Invisible Symptoms in MS Part 2 - National MS Society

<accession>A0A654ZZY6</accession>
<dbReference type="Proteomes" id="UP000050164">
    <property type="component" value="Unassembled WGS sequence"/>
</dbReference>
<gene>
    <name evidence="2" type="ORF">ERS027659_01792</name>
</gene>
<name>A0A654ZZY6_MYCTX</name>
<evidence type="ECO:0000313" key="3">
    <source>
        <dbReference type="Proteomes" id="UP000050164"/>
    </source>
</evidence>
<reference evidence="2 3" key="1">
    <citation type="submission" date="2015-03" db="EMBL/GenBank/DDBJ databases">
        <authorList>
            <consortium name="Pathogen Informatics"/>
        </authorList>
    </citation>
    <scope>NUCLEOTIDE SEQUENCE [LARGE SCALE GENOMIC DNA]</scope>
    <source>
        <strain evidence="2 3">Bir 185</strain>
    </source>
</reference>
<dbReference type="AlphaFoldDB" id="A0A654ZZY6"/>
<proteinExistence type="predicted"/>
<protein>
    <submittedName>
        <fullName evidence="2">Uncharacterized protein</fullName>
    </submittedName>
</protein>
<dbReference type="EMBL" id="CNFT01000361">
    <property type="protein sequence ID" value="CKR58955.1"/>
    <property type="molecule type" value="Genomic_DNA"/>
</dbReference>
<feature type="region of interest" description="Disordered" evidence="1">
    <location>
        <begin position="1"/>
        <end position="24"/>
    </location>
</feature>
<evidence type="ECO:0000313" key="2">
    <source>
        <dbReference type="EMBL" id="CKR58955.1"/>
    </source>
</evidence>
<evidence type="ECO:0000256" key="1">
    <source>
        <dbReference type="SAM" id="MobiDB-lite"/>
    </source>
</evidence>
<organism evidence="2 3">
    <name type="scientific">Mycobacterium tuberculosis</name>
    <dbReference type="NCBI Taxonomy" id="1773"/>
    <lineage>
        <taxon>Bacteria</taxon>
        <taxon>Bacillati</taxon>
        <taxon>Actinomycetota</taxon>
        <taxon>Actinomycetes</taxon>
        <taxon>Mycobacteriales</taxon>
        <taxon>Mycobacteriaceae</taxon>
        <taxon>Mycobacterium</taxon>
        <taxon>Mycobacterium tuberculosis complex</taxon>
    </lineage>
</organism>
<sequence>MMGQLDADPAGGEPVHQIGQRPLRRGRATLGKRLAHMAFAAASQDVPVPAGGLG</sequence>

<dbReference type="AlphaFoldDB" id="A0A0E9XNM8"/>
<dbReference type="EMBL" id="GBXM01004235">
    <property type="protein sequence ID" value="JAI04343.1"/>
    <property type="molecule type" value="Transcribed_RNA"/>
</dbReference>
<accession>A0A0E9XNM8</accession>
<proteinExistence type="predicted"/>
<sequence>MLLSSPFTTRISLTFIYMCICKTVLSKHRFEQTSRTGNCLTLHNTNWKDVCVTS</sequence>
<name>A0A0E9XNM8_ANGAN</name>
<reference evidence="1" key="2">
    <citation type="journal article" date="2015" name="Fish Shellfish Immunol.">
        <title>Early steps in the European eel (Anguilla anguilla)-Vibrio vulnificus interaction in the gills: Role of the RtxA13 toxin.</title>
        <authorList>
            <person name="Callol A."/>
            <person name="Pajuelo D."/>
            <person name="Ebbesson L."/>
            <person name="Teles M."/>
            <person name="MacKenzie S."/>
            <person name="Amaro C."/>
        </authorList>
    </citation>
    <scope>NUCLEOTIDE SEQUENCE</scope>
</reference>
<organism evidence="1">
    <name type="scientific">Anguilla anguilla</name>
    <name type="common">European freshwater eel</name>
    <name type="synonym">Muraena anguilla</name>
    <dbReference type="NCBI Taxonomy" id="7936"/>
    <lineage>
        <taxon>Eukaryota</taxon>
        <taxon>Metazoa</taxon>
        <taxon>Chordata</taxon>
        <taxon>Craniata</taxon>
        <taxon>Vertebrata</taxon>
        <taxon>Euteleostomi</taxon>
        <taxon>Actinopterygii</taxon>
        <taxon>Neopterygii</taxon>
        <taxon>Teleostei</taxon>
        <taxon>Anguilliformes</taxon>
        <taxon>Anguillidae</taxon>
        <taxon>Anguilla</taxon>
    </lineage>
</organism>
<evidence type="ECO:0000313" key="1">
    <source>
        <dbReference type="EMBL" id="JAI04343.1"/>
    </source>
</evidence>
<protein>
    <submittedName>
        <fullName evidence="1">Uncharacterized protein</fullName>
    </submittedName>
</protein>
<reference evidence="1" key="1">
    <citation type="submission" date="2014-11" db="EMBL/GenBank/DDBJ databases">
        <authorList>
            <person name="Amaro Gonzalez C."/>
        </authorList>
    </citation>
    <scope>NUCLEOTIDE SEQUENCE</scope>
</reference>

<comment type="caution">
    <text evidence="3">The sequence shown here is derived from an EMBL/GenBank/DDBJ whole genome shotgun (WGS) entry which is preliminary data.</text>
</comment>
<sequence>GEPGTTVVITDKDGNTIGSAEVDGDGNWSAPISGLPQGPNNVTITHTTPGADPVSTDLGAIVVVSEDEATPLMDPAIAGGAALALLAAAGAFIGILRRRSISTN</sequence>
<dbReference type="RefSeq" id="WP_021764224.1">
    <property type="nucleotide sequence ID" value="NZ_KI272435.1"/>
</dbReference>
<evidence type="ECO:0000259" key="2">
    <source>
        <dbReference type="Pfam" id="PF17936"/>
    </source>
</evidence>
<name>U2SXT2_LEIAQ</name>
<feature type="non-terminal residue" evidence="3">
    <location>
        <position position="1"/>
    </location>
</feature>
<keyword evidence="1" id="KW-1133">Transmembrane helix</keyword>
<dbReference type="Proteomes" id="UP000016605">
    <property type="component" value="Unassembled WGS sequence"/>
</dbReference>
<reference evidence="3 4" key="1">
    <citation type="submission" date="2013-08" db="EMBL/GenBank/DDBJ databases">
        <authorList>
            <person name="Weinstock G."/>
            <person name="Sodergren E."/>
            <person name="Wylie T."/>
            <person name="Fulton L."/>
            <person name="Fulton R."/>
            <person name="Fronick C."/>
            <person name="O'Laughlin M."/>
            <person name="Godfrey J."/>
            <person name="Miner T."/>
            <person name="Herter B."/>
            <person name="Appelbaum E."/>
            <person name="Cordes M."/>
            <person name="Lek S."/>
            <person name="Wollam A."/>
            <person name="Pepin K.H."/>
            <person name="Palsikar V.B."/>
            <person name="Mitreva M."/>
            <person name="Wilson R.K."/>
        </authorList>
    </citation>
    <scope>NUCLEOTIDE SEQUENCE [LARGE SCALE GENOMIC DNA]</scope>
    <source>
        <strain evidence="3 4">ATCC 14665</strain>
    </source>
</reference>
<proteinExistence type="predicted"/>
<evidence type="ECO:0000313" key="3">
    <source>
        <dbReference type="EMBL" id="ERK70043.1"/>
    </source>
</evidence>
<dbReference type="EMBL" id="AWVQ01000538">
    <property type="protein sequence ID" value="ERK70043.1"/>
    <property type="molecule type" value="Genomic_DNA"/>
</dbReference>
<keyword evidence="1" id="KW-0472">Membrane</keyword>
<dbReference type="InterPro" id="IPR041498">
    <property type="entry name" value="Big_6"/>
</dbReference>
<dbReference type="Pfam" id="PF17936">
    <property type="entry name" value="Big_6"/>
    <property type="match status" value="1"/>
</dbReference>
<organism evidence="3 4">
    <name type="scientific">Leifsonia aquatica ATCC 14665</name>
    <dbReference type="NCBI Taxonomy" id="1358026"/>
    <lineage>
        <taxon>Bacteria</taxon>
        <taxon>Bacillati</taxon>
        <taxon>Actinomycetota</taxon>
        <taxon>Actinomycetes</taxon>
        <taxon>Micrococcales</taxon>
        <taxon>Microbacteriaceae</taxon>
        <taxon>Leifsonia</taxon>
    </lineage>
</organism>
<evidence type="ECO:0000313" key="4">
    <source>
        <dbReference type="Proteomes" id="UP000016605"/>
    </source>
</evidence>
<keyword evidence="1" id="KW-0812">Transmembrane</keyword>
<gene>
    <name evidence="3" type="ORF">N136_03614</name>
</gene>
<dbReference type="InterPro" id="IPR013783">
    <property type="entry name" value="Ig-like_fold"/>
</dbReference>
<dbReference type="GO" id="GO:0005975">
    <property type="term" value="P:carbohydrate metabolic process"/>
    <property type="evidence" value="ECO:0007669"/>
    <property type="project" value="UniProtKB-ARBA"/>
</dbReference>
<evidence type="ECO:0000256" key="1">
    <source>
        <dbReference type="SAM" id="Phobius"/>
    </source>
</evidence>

welcome to ms online I'm Kate Milliken in our first program on invisible symptoms we learned what these symptoms are and what we can do to manage them we'll continue our discussion of invisible symptoms with dr. Rosalind call vice president of the National MS society's professional Resource Center last time we talked about how frustrating it can be when the people around us don't see many of the challenges that those of us with MS are living with every day in this program dr. Cobb will help us with some coping mechanisms that we can use in dealing with these invisible symptoms dr. Cobb you know when I was diagnosed in 2006 I remember there was such a paradox in my mind of getting such a serious diagnosis from symptoms like fatigue and numbness and tingling and I'm just curious from your experience on on whether you have a similar feeling with other patients I think that that's a very real experience for a lot of people it's scary to get a diagnosis of MS but you can look at yourself in the mirror and you look the same as you did the day before you got this diagnosis but you know that your body feels different or your mind isn't functioning the way it was and it takes people time to figure out what that's going to mean in their lives and how to get used to the idea that they're living with these symptoms that just aren't apparent to those around them I remember talking to people and saying you know how are you feeling at me saying I'm not feeling well and I would try to kind of say things in kind of simple descriptions you know well you know I went to bed at 8:00 and I woke up at 10:00 and I felt like I didn't get any sleep or I'm taking a step and there explode I feel like they're explosions of nerves you know coming up my leg have you found that people try to articulate what's happening with them through kind of metaphors like that to get get the bride to think that is some people do that and do it very well some people actually need to be helped or taught how to do that because the the symptoms are so intense for them that it's it becomes hard to that other people can't see it can understand it so they have to be encouraged to use descriptions like that metaphors like that somebody who's very fatigued for example will say I don't know how to describe it except to say it's like putting five hundred pound weights on my legs and slogging through mud that helps other people understand the intensity because if you just say you're tired all of us feel fatigued from time to time or we get sleepy if we've had a bad night or whatever so to just say I'm tired is never going to convey the extent of that m/s fatigue so people have to come up with examples to use metaphors to you so I think that's very helpful are there other times where it's a good thing you know it might be something that you don't want to tell someone your symptoms absolutely if you're in a work situation for example and you're able to do your job relatively comfortably and you're not in a position where you need to ask your employer for an accommodation in order to do a job the National MS Society generally advises people not to disclose so if the symptoms that you're dealing with are invisible and nobody's asking questions and there's no obvious impairment they might choose not to discuss those symptoms at all not to share the diagnosis until there's a need to so for those people if they can manage those invisible symptoms comfortably they put off whatever decision they have to make about disclosing to their employer if those invisible symptoms however become so debilitating for example severe fatigue or a vision problem or significant difficulties with bladder or bowel then that person may need to disclose those invisible symptoms educate their colleagues and employer about it so they can request the accommodations that they need to be effective in some ways the whole concept of invisible kind of exemplifies what ms is compared to other things that people may have can you do can you relate to that sure I think that's why we talk about the iceberg image all the time with people with MS but if you look at the iceberg you see the tip of it above the water it's very clear those would be the visible symptoms of walking impairment or balance impairment that somebody might have but below the surface all the symptoms that you can't see like that bottom of the iceberg which is actually much bigger than what shows above the surface of the water so I think for many people living with them as the invisible symptoms make up the bulk of their experience of the disease from day to day very very challenging from your perspective what are some coping mechanisms that people could have for certain symptoms that they may experience well clearly the coping mechanisms are going to differ depending on what the symptoms are and how they interfere but I think the very first coping mechanism is to be educated about MS and the kinds of invisible symptoms it can cause because the first thing one has to do is make sure that you're describing all of those symptoms to your healthcare team so that they can begin to help you manage them I think the second thing is to know your body so for example if heat causes your vision to worsen or causes your fatigue fatigue to grow or your your balance isn't as good then that's a signal that your body is stressed or overheated and so you learn to read those signals from your body so that you can start to do those self-care things I think it's also incredibly important to figure out who are the people in your life who do need to understand your loved ones the people closest to you they have to know what's going on or they don't know how to relate okay and and so figuring out whom to tell about the symptoms how to describe them in a way that they can understand or what kinds of educational materials you might want to share with them about those because I think one of the things that's tricky about these invisible symptoms is that because people can't see them they are so easy to misinterpret so unless a person is educated and realizes what a common symptom fatigue is NMS a spouse or a child of a person who has a lot of fatigue might just misinterpret that is you're not interested or you're too busy to do something with me or you'd prefer to do something else than do something with me so when we educate people about the fatigue it's not to me in my fatigue this is a common symptom NMS it makes it easier for family members to get their heads around it one of the things that I totally appreciate working with the physician myself is you know they do take those symptoms seriously and I think that that type of you know space where they can understand I mean you could tell them anything and and they would really listen and try to evaluate it in terms of managed care and and I think that that's been very helpful well and and that brings up another point and that is one of the reasons that support groups can be so helpful is that somebody who's been dealing with invisible symptoms and nobody seems to get it they go to a support group with other people who have MS and are dealing with similar invisible symptoms and suddenly they're surrounded by people who get it that's right and it's a feeling of total kind of acceptance I feel normal here I don't have to be explaining myself all the time because when I talk about a symptom I have I can look around them and people nodding smiling and I feel a lot of support from that so that's one of the reasons that we really encourage people to find others that they can share their experiences with and connect because it's such a feeling of validation when the rest of the world just looks puzzled yeah and I think not even if somebody doesn't have the exact same symptom just hearing about somebody else's MS experience like wow that's a really weird symptom you're having like I'm not having that but it gives you such a nice sense of perspective which i think is really helpful invisible symptoms very very challenging but we can do something about them so getting people to again share that information with their health care provider and get that help will make dealing with the rest of it easier understand it's really the nature of the disease that's right doctor cough thank you so much and it's really nice from somebody with MS to feel such a sense of empathy for someone that doesn't have it so thank you thank you if you would like to learn more about MS symptoms or get more information on living with MS go to wwm s society org this is Kate Milliken for MS learn online thank you for joining us you